The simple definition of a blended family, also called a stepfamily, reconstituted family, or a complex family, is a family unit where one or both parents have children from a previous relationship, but they have combined to form a new family. The parents may be in a same-sex or heterosexual relationship and may not have children with each other.

There is no guide on how to mother stepchildren. For stepmothers, cultural, societal and generational support does not (yet) exist at the same level as for new mothers or even adoptive or foster mothers. Our societies have traditionally responded to step mothering with, at best, a grudging acceptance, and at worst with negativity and suspicion (i.e., the wicked stepmother myth or the abusive stepfather) or with just plain indifference by pretending it doesn’t exist. The stepmother is frequently reduced to a secondary status within blended families due to a lack of blood ties (combined, perhaps, with a lack of seniority). Sadly, stepparenting has been stigmatised into almost a taboo topic for social settings.

Listening to different women who have stepped into the stepmother role, we often hear how an emphasis on the nuclear family affects society’s expectations of women. Where society values biological mothers over stepmothers or a two-parent home rather than a single parent one. We realised how cultures place different values on separation, death and divorce on men and women. Men can almost immediately remarry, but it is frowned upon for women, especially if she marries another man “too soon” or “too fast”.

In many African cultures, a man who is seen to have many women and children is said to be prosperous, while a woman is considered promiscuous. Why is that so? Polygamous families are a norm in many African families today, where the man is celebrated for having children in different households, but a woman is chastised, and worse, stigmatised.

Following divorce, separation or death, children and their fathers’ transition and adjust to living together independently. And often, this can mean a father is taking on tasks that he didn’t previously do – like picking his children up from school or cooking and cleaning. Most children find that they enjoy this time and emotional connection with their fun dad. When a new stepfamily is formed, fathers are conditioned to move back to a breadwinner role and expect/encourage the stepmother to take on the caretaker role. So, a new stepmother steps in and finds herself responsible for organising activities, dinners, school lunches, homework and, at times, discipline. And, without even knowing why, she may find that her stepchildren are feeling resentful.

The social dynamics of co-parenting can be addressed by publicly speaking against stereotypes surrounding stepparents and advocating for equal parental responsibility by all parents. The legal framework in Kenya has taken measures to enforce parental responsibilities and has provided for the process and guidelines of how a stepparent can acquire parental responsibility for stepchildren. Unlike the biological parents, the stepparent cannot obtain parental responsibility just because they are marrying the biological parent. However, there are situations where a stepparent can acquire parental responsibility for a stepchild:

  • One can enter into a parental responsibility agreement. The agreement is between the stepparent and the child’s parents, who already have parental responsibility. To enter into a parental responsibility agreement, you must have the written consent of every person who has parental responsibility for the child. This sometimes is not successful as one of the parents’ might still be bitter about the breakup.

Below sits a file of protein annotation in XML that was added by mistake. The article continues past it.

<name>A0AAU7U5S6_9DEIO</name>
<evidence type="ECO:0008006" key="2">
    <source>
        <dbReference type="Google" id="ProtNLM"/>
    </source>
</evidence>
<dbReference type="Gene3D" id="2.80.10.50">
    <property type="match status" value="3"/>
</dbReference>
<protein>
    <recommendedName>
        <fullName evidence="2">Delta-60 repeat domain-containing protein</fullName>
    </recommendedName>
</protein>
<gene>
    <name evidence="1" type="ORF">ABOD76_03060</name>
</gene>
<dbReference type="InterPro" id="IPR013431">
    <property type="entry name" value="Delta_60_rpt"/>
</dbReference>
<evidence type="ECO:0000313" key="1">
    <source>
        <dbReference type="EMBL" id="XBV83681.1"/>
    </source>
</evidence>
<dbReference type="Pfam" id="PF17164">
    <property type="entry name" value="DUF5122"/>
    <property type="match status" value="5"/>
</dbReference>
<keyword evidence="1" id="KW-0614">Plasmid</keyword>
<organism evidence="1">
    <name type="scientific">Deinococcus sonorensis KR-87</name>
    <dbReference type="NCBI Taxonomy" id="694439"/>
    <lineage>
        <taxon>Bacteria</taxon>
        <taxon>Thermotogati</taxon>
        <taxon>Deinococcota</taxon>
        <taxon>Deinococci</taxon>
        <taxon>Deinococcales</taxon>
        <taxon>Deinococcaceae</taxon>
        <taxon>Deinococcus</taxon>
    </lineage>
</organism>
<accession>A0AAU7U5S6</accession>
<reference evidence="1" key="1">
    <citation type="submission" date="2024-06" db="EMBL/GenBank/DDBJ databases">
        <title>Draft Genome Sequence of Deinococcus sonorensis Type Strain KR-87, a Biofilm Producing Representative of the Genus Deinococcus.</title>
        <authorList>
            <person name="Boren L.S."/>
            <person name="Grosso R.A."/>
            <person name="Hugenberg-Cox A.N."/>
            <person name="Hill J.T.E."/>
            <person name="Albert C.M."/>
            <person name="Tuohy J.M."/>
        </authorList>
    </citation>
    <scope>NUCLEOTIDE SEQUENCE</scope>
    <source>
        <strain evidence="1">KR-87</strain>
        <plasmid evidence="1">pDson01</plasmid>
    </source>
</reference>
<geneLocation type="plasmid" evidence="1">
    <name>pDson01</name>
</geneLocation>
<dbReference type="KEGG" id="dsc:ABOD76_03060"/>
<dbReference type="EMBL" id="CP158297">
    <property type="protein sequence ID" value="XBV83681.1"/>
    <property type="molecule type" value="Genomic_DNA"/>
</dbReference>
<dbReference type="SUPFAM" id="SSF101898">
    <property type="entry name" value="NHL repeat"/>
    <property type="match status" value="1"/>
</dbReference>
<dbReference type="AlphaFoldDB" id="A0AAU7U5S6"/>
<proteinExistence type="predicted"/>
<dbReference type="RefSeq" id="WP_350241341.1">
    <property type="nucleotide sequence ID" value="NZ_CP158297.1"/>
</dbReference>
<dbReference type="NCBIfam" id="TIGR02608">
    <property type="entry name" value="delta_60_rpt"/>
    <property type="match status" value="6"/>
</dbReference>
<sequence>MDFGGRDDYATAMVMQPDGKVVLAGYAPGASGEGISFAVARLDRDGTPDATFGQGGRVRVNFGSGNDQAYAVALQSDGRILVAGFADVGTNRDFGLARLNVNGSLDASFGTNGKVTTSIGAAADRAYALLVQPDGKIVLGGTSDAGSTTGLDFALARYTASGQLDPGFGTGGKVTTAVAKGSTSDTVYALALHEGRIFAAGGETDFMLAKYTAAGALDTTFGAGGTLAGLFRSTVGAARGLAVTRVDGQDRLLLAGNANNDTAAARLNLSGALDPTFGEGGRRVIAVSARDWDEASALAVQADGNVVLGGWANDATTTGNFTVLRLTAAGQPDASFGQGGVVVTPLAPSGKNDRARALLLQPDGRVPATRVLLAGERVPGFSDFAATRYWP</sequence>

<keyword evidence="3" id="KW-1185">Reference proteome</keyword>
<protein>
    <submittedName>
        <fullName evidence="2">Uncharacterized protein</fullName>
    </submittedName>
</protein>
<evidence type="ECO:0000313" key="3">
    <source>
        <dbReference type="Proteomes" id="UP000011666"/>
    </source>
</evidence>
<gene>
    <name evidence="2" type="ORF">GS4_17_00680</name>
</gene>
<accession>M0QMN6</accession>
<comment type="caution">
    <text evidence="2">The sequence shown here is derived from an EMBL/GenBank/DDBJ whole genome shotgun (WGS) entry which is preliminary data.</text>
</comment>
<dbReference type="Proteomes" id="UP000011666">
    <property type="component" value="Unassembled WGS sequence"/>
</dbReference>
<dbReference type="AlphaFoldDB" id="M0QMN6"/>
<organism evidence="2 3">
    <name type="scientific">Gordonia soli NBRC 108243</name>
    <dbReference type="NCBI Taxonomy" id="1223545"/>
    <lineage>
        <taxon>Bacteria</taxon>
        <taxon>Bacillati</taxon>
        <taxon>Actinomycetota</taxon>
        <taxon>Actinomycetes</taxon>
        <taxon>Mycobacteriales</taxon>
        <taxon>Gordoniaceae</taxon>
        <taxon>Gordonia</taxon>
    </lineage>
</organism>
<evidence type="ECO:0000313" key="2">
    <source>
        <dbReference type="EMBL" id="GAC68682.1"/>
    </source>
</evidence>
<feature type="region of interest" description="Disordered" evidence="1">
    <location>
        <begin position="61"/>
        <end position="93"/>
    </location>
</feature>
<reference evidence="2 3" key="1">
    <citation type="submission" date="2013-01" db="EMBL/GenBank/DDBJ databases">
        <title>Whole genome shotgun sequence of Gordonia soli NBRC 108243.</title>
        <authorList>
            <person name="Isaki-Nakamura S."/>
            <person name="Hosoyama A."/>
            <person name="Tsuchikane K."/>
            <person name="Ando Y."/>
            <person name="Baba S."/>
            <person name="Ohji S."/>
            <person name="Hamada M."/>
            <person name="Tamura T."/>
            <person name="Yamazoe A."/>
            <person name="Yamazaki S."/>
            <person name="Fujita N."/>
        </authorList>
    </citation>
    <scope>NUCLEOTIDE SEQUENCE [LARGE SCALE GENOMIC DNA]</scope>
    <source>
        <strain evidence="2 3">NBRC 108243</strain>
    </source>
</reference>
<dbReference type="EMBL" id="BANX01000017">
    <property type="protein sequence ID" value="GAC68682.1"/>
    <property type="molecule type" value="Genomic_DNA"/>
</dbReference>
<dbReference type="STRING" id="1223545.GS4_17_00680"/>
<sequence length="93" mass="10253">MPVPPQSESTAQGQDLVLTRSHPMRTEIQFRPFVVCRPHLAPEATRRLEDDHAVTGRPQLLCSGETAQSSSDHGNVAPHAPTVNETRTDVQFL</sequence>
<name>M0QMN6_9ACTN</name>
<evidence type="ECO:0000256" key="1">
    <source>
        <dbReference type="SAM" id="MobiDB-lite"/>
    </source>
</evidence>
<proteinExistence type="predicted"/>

• A stepparent can apply to the Court for the Judge to order that they have parental responsibility for the stepchild. If this happens, those that already have parental responsibility for the child will be provided with notice of the application to the Court. The other parent can oppose such an application. Still, ultimately, the Court will decide whether it is in the child’s best interests for parental responsibility to be granted to the stepparent.
  • A stepparent can obtain a Child Arrangements Order in which they are specifically named as the person with whom the child lives; parental responsibility will automatically be granted to that person as long as the order remains in force.
  • If a stepparent becomes the child’s legal guardian, then parental responsibility is automatically granted by the Court.
  • If a stepparent is appointed as the child’s ‘special guardian’, parental responsibility is automatically granted by the Court at the same time.

For parental responsibility agreements, it is advisable to have the agreement registered and adopted in the Court as an order. This accelerates the process in case either party decides to violate the agreement. For registration, an application is made to the Children’s Court seeking the adoption of the agreement as an order of the Court. This creates protection whereby, should a parent violate the order, the parent becomes liable for contempt.

Previously, the Court held that it would be against the best interests of a child for a party who has had a parent-like relationship with a child to renounce all responsibility and duty to maintain the child when they fall out with the parent of the child. In 2019, Justice Theresiah Matheka at the High Court in Nyeri held that the law of succession says a man can take in a child that is not biologically his, but that does not automatically make the child an heir to his property unless there is an adoption order. The Judge further stated that in case of a dispute, the child must prove that the stepfather took them as his own. Evidently, it is legally better to gain parental responsibility instead of assuming that it exists.